- Sputnik International, 1920, 25.02.2022
Russia's Special Operation in Ukraine
On February 24, 2022 Russia launched a special military operation in Ukraine, aiming to liberate the Donbass region where the people's republics of Donetsk and Lugansk had been living under regular attacks from Kiev's forces.

Cyberattacks Against Ukraine's Military Issued by China Ahead of Russia’s Special Op, Agency Claims

© AP Photo / Ng Han GuanA visitor to a Ukraine restaurant holds together the Chinese and Ukraine national flags as she poses for a photo on Thursday, Feb. 24, 2022, in Beijing.
A visitor to a Ukraine restaurant holds together the Chinese and Ukraine national flags as she poses for a photo on Thursday, Feb. 24, 2022, in Beijing. - Sputnik International, 1920, 02.04.2022
In the months prior to the launch of the Russian special military operation in Ukraine, there were multiple reports of massive cyberattacks conducted against the Ukrainian government and bank services. Despite Ukrainian accusations of Russia carrying out the attacks, no group or state has claimed responsibility for the incidents.
The Ukrainian Security Service, or SBU, has accused China of launching a huge cyberattack on Ukraine's military and nuclear installations in the run-up to the current crisis, the UK's The Times reported, citing obtained intelligence files.
According to the report, the Chinese government attempted to breach more than 600 websites belonging to Ukraine's government and other vital institutions. The attacks began before the end of the 2022 Winter Olympic Games in Beijing, the security service's memo allegedly concluded, and accelerated the day before Moscow launched its special military operation on February 24 after recognizing the Donbass breakaway republics as sovereign states.
Hacker - Sputnik International, 1920, 11.03.2022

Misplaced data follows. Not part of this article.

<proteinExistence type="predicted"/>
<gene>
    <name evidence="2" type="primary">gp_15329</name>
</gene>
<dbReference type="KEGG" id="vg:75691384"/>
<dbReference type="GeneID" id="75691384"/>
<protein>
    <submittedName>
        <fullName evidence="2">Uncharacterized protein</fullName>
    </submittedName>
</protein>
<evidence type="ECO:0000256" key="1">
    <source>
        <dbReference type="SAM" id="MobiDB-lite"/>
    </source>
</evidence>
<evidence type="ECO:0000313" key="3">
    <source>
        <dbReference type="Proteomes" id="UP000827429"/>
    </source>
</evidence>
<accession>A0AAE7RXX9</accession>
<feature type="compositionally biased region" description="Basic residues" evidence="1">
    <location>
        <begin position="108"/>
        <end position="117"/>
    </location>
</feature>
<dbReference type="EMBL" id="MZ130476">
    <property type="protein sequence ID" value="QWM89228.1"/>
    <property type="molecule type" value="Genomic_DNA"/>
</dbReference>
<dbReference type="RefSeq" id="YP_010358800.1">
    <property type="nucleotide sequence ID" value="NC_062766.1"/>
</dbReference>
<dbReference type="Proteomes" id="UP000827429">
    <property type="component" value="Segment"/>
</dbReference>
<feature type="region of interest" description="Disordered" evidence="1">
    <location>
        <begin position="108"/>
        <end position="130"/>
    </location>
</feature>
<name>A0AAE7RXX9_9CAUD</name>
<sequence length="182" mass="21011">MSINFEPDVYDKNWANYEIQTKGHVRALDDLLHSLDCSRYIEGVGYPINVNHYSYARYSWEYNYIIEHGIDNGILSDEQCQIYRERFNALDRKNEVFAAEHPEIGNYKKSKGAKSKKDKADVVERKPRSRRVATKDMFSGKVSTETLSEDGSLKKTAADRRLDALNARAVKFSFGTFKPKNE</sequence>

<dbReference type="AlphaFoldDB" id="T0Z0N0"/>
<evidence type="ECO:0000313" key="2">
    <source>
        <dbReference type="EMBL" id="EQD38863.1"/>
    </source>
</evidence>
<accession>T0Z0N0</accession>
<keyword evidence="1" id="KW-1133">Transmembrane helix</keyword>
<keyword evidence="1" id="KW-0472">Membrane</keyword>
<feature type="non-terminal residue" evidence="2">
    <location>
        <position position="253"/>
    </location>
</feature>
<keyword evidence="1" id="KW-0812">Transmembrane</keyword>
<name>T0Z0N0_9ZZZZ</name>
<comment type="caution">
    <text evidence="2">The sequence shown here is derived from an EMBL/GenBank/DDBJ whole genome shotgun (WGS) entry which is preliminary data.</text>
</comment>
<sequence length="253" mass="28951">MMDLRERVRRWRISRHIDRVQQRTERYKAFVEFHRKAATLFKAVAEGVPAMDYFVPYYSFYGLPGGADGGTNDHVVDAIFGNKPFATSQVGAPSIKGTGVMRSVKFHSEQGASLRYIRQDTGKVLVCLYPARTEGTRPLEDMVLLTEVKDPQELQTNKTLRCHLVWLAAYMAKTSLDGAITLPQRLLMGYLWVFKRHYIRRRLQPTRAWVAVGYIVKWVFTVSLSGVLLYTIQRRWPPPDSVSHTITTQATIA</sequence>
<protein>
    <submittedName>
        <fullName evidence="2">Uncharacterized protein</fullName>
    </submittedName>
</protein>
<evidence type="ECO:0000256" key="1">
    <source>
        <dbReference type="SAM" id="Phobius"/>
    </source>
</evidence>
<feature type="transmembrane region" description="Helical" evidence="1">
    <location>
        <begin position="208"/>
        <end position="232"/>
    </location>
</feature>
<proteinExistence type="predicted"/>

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Furthermore, the internal documents reportedly alleged that China attempted to penetrate multiple institutions, including not only Ukraine's defense forces, but the national bank, and the railway administration.
According to the report, the attacks were designed to steal data and find ways to damage or shut down the country's defense and essential infrastructure.
The SBU reportedly said in those memos, also cited by The Guardian, that it had also discovered hacking that looked like they came from the People's Liberation Army's cyberwarfare unit. Computer network exploitation (CNE) attacks, which are used for reconnaissance and espionage, have increased, according to the report.
The Ukrainian intelligence reportedly delivered a series of memos detailing the scope of the hacking and including nuclear targets, which were supposed to have been prepared by another country.
China has stated that it supports a peaceful solution to the conflict, and that it is not going to be embroiled in a confrontation. However, some experts, cited by The Hill, expressed an opinion that China might have assisted those incidents behind the scenes.
Still, other experts pointed out that cooperation between the two countries is highly unlikely.

"Generally, when we talk about China in cyberspace, we’re talking about cyber espionage more than cyberattacks," Josephine Wolff, an associate professor of cybersecurity policy at the Tufts University Fletcher School, is quoted in the report as saying.

Moreover, according to the publication, rather than disrupting and harming vital infrastructure networks and operations, Chinese actors allegedly prefer to use cyber espionage to gather intelligence and steal intellectual property and trade secrets.
Experts reportedly said that they had not seen any solid evidence that China is assisting Russia in launching cyberattacks against Ukraine.
"I find it unlikely that the Russians would enlist China’s help with that," Michael Daniel, president and CEO at Cyber Threat Alliance, said. "Russia has so much [cyber] capability on its own … it’s difficult for me to imagine that kind of collaboration."
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